By: Diletta Cosco and Luca Mattei

One of our members of the human rights team is currently working in a shelter for Talibè children located in the Dakar, Senegal. The article is an interview of Abdu Ndao (the name used is to protect the person’s identity), who has been responsible for the shelter. He talks about the exploitation of Talibè children in Senegal.

Could you explain to us who the Talibè children are and what do they do? 

Talibè children are male students from five to eighteen years old generally, who attend Quranic schools called “Daara”, which also serve as the home for every child. The living conditions of the Talibè are quite critical; once they join the school, they are forced onto the streets to beg, and that is the only way where they are able to provide food for themselves. The earnings are daily directed to the Marabout, the Quranic teacher, who establishes a minimum amount of money (around 200-250 Sefa). If the child fails to provide the required sum, he might be subjected to abuse. The Daara and the forced begging is a source of income for the Marabout. The Talibè children come from Senegal itself and the surrounding countries such as Gambia, Mali and the Guineas. During their years as Talibè, children are rarely allowed to return to their home, mostly only for special occasions. However, some Marabouts strictly forbid the children to visit their families.

What are the reasons that lead parents to send their children to the Daaras?

There are several reasons that encourage parents to send their children to the Daaras. Firstly, the main purpose is religious education as parents are determined to make their children learn Quran perfectly. It is believed that by acquiring Islamic knowledge, the children will gain a prestigious education. Furthermore, even if parents are aware of the conditions of the Daara, they are quite convinced by the fact that it will be a great life lesson for their children and that in this way, they will learn how to become real men. Daaras are also considered prestigious schools, as many important men in Senegal were once Talibè students. The children unfortunately only gain a faction of the religious education at the Daraa as they only learn the Quran. Their future is quite limited to become a Marabout teacher mostly. At the end of their Daara period, they lack formal education. 

What is your shelter doing and what is your relationship with the Marabout?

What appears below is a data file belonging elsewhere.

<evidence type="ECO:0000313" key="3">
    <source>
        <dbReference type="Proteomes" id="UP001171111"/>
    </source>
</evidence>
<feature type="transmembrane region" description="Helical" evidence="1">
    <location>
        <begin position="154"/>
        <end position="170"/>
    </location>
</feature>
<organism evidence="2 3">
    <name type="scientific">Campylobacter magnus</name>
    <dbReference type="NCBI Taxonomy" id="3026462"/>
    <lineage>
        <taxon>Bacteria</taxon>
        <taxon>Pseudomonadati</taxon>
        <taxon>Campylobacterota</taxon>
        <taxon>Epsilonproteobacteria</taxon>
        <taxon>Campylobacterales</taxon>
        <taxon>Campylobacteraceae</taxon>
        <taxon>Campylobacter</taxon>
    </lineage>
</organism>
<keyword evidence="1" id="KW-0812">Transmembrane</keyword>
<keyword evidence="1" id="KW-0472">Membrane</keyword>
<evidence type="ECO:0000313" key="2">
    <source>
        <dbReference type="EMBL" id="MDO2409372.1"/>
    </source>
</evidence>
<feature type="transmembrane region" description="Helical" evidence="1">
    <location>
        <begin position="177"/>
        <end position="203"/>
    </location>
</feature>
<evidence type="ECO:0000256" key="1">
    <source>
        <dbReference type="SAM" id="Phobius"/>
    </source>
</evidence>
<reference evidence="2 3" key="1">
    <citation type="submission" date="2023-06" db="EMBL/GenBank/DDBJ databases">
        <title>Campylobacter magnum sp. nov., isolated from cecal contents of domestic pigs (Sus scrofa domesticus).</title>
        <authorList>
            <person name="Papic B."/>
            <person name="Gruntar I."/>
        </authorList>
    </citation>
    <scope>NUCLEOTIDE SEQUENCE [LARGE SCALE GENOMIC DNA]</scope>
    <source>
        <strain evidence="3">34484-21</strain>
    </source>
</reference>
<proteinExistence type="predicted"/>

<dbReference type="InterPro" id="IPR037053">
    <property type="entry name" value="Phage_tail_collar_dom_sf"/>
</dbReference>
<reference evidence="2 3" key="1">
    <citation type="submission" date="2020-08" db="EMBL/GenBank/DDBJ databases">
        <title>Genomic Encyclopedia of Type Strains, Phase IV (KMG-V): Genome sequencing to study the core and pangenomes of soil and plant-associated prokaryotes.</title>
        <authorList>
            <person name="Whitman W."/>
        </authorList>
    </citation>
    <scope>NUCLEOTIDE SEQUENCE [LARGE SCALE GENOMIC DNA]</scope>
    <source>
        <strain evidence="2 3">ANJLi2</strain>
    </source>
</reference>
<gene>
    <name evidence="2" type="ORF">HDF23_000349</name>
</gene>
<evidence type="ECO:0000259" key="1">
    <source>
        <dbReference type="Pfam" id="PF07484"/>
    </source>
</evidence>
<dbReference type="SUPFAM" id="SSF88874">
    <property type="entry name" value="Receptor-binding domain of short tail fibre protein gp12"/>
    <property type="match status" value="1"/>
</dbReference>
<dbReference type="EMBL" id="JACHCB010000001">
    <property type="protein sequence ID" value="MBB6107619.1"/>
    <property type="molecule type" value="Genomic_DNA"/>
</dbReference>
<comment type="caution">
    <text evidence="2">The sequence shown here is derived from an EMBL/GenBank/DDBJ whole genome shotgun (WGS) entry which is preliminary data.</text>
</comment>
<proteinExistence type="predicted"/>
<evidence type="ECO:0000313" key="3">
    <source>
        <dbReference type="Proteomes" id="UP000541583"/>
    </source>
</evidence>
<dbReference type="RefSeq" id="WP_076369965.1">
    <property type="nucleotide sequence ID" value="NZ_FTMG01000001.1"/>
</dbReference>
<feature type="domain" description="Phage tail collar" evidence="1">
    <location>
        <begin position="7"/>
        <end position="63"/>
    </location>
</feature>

To mitigate this phenomenon, several shelters which provide relief are spread around Senegal. Among these, our centre is here to provide relief and assistance to the Talibè by offering clothes, food, a shower and some playtime and learning activities with the staff. Relationships with the Marabout is a sort of partnership/collaboration; it can be a constant process of mediation as sometimes Marabout are afraid that children who attend the centre will be indoctrinated by our beliefs. My job here is to convince them that our sole purpose is to provide what I have mentioned before. However, it is important that the Marabout explains his rules to all the staff and to me will be committed to respect them. It is a sort of compromise in order to reach our goal of assisting Talibè children. Rules such as forbidding the children to take a shower or change clothes frequently are two examples. Every relationship with the Marabout, though, can be different as some are radical while others are moderate. Some Marabouts are suspicious because they are afraid centres like ours have hidden missions. For this reason, in the past, some Marabout did not let the children take French classes at our centre, and I had to convince them that there was no hidden agenda. Part of my duty is to visit the Daaras to ensure they meet minimum conditions, such as the presence of mosquito nets. If this is not the case, I am in charge of distributing them as well.

What is the Senegalese government approach to this matter?

The government is fully aware of this phenomenon. There were few attempts to end it, but religion is powerful in Senegal, and Marabout are very influential in the Senegalese society (they are fully part of the political life and can even influence election results). Senegal signed the UN convention on the Rights of the Child, but it has been clearly violated. The government made several attempts and started campaigns named “Zero talibè dans la rue”, with the objective to end the forced begging of Talibè children. However, despite these attempts, not much has changed. The fear of political repercussions and damage to the government reputation is very strong. If the government pushes harder, they fear they will be accused of being against Islam by the Marabouts.